Ouseley, Gore (DNB00)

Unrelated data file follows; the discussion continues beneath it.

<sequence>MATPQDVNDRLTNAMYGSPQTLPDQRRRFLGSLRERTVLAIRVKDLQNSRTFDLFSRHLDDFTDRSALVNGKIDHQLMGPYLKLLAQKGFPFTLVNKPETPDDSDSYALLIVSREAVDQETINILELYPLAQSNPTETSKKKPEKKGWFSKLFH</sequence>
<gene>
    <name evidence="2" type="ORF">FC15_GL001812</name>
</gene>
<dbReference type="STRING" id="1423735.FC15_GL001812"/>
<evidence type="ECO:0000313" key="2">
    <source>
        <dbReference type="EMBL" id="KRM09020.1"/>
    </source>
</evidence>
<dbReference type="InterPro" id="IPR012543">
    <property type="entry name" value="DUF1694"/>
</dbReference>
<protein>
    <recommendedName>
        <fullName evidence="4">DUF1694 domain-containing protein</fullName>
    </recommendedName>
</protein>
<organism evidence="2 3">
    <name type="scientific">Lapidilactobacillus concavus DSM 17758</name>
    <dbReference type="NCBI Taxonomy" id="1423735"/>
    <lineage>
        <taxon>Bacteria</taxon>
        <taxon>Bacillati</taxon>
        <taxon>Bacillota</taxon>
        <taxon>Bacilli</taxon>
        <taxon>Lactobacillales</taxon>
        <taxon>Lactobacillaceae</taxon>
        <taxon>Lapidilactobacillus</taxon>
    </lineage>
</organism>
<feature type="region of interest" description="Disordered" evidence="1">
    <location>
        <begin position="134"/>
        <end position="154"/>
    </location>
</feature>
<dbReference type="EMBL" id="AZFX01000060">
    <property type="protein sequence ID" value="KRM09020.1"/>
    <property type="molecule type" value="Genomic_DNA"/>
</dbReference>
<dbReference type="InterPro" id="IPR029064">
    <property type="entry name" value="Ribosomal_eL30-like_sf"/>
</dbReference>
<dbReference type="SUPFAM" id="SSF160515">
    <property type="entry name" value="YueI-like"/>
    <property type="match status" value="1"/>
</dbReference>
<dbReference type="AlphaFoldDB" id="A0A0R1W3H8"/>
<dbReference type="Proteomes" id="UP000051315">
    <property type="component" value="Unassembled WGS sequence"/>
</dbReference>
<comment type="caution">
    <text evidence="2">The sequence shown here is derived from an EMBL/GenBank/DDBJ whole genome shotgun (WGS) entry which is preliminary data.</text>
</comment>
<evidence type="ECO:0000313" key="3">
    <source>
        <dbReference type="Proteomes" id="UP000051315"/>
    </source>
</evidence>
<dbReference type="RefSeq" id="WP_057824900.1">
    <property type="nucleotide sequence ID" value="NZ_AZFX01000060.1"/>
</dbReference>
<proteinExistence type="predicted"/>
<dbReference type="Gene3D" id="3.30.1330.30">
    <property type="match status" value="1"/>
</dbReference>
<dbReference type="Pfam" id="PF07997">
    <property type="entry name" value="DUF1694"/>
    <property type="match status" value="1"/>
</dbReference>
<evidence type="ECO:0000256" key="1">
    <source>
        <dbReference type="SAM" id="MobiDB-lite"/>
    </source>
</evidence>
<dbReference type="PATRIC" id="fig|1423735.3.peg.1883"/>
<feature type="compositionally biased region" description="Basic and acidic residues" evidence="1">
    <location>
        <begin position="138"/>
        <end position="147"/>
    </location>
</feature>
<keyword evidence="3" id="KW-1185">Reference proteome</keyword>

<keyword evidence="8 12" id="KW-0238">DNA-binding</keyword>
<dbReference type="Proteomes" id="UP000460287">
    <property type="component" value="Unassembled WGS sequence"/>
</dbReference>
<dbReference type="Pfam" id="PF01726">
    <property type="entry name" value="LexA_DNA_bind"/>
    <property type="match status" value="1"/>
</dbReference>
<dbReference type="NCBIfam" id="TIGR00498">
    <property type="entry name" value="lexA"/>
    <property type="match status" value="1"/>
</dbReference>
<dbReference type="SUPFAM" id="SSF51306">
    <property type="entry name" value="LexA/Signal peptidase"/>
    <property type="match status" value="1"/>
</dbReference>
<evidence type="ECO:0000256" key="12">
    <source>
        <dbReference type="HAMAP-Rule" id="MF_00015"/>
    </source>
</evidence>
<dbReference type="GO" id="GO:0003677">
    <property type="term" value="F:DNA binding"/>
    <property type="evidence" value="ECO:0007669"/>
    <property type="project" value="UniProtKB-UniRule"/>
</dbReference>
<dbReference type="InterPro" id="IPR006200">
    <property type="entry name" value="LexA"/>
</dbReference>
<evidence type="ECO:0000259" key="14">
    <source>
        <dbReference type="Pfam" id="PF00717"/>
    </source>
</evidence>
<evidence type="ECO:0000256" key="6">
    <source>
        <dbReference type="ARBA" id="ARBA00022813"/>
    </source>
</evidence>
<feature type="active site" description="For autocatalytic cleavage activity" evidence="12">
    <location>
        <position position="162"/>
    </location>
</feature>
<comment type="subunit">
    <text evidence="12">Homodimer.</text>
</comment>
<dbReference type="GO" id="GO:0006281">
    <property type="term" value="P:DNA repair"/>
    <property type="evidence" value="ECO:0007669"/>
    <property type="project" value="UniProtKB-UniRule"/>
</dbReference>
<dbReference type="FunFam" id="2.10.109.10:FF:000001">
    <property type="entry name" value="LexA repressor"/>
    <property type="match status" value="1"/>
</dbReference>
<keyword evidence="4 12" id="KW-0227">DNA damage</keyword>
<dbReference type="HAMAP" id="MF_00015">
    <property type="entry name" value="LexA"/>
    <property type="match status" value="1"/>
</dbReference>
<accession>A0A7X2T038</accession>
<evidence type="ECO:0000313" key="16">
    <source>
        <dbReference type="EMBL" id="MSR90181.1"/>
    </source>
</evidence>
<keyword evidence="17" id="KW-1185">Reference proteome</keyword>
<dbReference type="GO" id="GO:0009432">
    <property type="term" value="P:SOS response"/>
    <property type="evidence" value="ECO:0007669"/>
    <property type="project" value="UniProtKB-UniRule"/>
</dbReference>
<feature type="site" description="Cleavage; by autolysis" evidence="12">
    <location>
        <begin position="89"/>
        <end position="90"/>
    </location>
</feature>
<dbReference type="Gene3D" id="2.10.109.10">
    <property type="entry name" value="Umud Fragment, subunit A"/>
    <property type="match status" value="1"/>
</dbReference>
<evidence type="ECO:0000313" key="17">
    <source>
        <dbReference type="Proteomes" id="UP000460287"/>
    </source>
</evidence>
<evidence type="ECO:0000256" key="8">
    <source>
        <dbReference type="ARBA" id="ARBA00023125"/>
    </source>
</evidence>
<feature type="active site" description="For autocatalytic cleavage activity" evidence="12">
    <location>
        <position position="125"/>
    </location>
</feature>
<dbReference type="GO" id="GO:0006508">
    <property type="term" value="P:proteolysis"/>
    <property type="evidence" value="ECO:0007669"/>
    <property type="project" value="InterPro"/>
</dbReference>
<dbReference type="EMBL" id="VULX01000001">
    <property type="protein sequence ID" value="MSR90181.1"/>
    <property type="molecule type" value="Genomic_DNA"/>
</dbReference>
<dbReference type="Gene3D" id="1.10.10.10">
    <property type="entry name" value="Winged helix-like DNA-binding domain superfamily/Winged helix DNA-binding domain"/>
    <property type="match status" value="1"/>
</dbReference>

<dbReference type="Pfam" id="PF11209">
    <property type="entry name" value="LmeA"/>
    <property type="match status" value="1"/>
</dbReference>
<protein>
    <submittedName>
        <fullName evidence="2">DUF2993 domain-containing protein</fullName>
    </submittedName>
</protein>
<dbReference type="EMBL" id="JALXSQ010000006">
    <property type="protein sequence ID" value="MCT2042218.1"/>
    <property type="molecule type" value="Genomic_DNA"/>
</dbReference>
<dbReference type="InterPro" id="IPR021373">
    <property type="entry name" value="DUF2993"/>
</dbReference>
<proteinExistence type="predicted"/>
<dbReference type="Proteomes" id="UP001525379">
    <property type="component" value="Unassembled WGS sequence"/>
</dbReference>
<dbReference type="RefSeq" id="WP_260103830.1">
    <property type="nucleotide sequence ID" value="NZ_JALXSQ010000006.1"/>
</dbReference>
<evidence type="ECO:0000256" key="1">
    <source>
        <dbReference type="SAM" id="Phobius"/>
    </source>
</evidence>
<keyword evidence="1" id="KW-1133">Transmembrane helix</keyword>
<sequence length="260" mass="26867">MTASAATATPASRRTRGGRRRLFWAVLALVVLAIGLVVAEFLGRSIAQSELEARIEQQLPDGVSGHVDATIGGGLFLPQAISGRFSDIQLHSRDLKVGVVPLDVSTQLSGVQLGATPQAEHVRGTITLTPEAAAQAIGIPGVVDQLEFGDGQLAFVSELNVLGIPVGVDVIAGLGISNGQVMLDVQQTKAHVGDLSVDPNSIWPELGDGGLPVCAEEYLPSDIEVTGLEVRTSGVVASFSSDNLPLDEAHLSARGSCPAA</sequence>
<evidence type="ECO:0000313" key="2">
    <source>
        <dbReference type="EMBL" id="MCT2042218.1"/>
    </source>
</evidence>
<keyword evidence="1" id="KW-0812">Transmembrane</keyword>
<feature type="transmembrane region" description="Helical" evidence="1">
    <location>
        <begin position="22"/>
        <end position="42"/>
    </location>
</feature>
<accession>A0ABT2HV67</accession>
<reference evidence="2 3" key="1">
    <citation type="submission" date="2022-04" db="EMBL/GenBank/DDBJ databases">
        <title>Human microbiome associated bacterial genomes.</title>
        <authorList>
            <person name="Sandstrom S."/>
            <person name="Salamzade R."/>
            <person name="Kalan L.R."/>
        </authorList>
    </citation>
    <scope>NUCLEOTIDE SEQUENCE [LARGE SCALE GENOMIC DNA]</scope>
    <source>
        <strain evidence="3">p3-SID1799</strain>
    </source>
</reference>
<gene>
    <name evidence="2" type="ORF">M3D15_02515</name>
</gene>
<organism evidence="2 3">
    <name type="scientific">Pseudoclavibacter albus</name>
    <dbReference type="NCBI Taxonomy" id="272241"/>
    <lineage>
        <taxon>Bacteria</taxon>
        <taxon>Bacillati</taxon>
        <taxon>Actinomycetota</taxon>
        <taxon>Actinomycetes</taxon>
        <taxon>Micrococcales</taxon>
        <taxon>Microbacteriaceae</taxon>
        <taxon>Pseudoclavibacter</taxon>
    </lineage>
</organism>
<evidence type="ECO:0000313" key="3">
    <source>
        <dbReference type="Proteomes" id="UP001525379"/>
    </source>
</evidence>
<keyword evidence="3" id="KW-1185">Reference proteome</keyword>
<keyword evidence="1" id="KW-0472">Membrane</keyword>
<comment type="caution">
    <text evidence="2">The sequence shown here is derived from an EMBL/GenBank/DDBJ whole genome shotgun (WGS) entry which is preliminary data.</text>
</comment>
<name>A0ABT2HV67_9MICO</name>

OUSELEY, Sir GORE (1770–1844), diplomatist, second son of Captain Ralph Ouseley of Limerick, by his first wife, Elizabeth, daughter of Henry Holland of the same city, was born on 24 June 1770. He was educated at home with his brother William [q. v.] and his cousin Gideon [q. v.], under the care of a tutor, one Dr. Robinson (Arthur, Life of Gideon Ouseley, 1876, p. 8), and in 1787 left Limerick for India, where he engaged in commercial pursuits. In 1792 he was living 'at Bygonbarree, in the Dacca province, on the banks of the Burhampooter,' where he 'established a manufactory of baftas much cheaper than in any other part of the province,' and occupied his leisure time in the study of 'Persian, Bengalese, Hindu, and a little Arabic and Sanskrit' (Memoir, p. xxiii). He subsequently went to reside at Lucknow, where he became the friend of Saadut Ali, the nabob vizier of Oudh, in whose service he obtained the appointment of major-commandant. His conduct 'during the time of his residence at Lucnow was most useful to the British interests, and was warmly approved by the governor-general,' who sanctioned his appointment as aide-de-camp to the nabob vizier, in which 'situation he availed himself, with judgment and wisdom, of every opportunity to cultivate a good understanding between the state of Oude and the British power' (Despatches of the Marquess Wellesley, 1837, iv. 679). Ouseley returned to England in 1806, and was created a baronet on 3 Oct. 1808. On account of his intimate acquaintance with the language and customs of Persia, he was appointed in 1809, on Wellesley's recommendation, to the office of mihmandár to Mirza Abul-Hasan, the Persian ambassador, during his visit to this country. On 10 March 1810 Ouseley was appointed ambassador-extraordinary and minister-plenipotentiary to the Persian court. Accompanied by Mirza Abul Hasán, he left England in July 1810, and arrived at Shiraz in April 1811. In November following he reached Teheran, where he was received by Fath Ali Shah. After a long and tedious discussion, a definitive treaty between England and Persia was signed on 14 March 1812, and Ouseley was presented by the shah with the decoration of the Persian order of the Lion and Sun, set in diamonds. In June Ouseley had an interview with the prince royal at Tabriz. A treaty of peace having been concluded between England and Russia, Ouseley now received instructions to mediate between Russia and Persia. Though he succeeded in obtaining an armistice, the negotiations were at first unsuccessful. Ultimately, through his mediation, the treaty of Gulistan was signed on 13 Oct. 1813, which put an end to the war between Russia and Persia. Taking leave of the shah at Teheran on 22 April 18 14, Ouseley set out for St. Petersburg, where he arrived in August, and received the thanks of the emperor for his services in the peace negotiations between Russia and Persia. On 31 Aug. he was presented by Count Nesselrode, on behalf of the emperor, with the Grand Cordon of the Russian order of St. Alexander of Newski and a snuffbox set in brilliants and adorned with a portrait of the emperor. Ouseley returned to England in July 1816. In consequence of some informalities, Ouseley's treaty between Great Britain and Persia was never ratified, and the treaty of Teheran was signed by Morier and Ellis, the British plenipotentiaries, on 26 Nov. 1814. Ouseley obtained a pension of 2,000l. a year, and retired into private life. Though he failed to receive the peerage for which he had been recommended both by the emperor and the shah (Despatches of the Marquess Wellesley, iv. 680), he was admitted to the privy council on 10 Oct. 1820, and on 5 Aug. 1831 was made a knight grand cross of the order of the Guelphs. He died at Hall Barn Park, Beaconsfield, Buckinghamshire, on 18 Nov. 1844, aged 74. A monument was erected to his memory in Hertingfordbury Church, Hertfordshire, by his widow.